Pope reflects on importance of religion for peace in the world

.- On Thursday in the Vatican, the Holy Father met with and received the Letters of Credence from eight new ambassadors to the Holy See. During his dialogue with the diplomats, the Pope spoke on the importance of religion in culture, stressing that “religions lived according to their profound essence have been, and still are, a force for reconciliation and peace.”

“At this moment in history religions must, through open and sincere dialogue, seek the path of purification in order to conform ever more closely to their true vocation.”

The Holy Father continued to say that “peaceful coexistence of different religions in each nation is sometimes difficult. More than a political problem, this co-existence is a religious problem which lies within the bosom of each one of those traditions. Believers are called to ask God about His will concerning each human situation.”

“For people of faith or people of good will,” continued the Pontiff, “the resolution of human conflicts and the delicate coexistence of different religious expressions can be transformed into an opportunity for human coexistence within a social order full of goodness and wisdom, the origin and impulse of which lies in God. Such coexistence, respecting the nature of things and the inherent wisdom that comes from God, is called peace.”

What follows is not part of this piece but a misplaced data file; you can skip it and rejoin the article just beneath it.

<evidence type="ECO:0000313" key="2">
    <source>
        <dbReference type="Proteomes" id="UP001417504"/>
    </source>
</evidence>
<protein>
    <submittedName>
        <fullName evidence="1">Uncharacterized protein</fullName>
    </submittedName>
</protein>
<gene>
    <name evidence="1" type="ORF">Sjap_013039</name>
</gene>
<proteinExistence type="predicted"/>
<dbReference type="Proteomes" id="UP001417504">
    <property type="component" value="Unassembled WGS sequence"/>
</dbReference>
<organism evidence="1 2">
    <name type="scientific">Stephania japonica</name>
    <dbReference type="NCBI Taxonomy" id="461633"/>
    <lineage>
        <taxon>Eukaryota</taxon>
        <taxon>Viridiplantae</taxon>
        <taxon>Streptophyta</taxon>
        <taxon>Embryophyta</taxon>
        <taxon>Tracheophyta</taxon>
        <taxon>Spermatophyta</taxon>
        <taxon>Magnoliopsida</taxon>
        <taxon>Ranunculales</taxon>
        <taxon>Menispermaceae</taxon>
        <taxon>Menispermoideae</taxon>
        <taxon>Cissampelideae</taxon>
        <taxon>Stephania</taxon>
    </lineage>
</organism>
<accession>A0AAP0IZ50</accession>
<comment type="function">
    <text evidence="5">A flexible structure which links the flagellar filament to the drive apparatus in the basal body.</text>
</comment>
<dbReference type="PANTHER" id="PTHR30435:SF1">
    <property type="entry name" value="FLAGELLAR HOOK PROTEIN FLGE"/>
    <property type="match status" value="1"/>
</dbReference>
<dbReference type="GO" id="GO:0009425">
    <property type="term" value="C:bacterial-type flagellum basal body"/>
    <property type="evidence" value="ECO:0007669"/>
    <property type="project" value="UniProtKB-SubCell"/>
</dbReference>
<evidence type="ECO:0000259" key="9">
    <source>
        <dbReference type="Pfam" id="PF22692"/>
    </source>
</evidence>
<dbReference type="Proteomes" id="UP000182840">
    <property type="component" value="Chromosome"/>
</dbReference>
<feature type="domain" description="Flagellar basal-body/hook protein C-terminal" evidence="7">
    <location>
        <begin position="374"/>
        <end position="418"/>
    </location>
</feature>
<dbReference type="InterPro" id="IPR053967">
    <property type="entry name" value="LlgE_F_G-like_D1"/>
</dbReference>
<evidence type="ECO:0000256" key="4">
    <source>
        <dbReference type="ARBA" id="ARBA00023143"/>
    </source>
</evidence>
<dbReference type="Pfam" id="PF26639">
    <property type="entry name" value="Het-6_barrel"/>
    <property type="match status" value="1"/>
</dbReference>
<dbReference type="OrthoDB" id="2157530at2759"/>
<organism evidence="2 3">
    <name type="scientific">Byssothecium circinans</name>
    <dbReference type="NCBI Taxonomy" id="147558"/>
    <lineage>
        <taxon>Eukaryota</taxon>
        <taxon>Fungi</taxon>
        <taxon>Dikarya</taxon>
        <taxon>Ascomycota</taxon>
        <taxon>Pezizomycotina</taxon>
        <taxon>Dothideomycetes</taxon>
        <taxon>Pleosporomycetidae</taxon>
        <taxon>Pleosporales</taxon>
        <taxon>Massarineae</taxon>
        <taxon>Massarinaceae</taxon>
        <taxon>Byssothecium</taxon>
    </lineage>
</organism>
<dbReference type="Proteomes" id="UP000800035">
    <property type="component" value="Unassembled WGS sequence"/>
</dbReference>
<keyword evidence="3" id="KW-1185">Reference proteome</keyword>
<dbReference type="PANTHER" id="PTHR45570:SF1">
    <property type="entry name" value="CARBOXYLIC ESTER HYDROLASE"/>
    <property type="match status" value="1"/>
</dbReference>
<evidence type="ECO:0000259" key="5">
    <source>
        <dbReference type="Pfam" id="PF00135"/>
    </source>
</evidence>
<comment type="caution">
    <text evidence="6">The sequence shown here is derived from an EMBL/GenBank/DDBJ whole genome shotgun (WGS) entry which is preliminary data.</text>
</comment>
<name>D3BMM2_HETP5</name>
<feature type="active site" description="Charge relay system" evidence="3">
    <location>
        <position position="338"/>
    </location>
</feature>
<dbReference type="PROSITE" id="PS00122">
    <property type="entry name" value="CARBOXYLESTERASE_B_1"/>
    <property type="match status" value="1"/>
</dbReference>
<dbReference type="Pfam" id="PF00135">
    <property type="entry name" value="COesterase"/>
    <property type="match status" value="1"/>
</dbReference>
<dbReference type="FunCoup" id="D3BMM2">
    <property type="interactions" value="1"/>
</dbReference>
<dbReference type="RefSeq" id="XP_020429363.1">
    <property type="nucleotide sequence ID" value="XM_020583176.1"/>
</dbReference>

Pope Benedict also spoke to the diplomats on the need for “environmental responsibility” since “the continual degradation of the environment constitutes a direct threat to man's survival and his development, and threatens peace among individuals and peoples.”

The Holy Father concluded his address by saying that “the peace we so long for will not come into being save by the joint action of individuals, who discover the true nature of God, and of leaders of civil and religious society who - respecting the dignity and faith of all people - know how to give religion its noble and authentic role in creating and perfecting the human person.”

“This overall reworking, at once temporal and spiritual, will enable a new beginning towards the peace that God wishes to be universal.”

The eight new ambassadors to the Holy See are Hans Klingenberg of Denmark; Francis K. Butagira of Uganda; Suleiman Mohamad Mustafa of Sudan; Elkanah Odembo of Kenya; Mukhtar B. Tileuberdi of Kazakhstan; Abdul Hannan of Bangladesh; Alpo Rusi of Finland, and Einars Semanis of Latvia.


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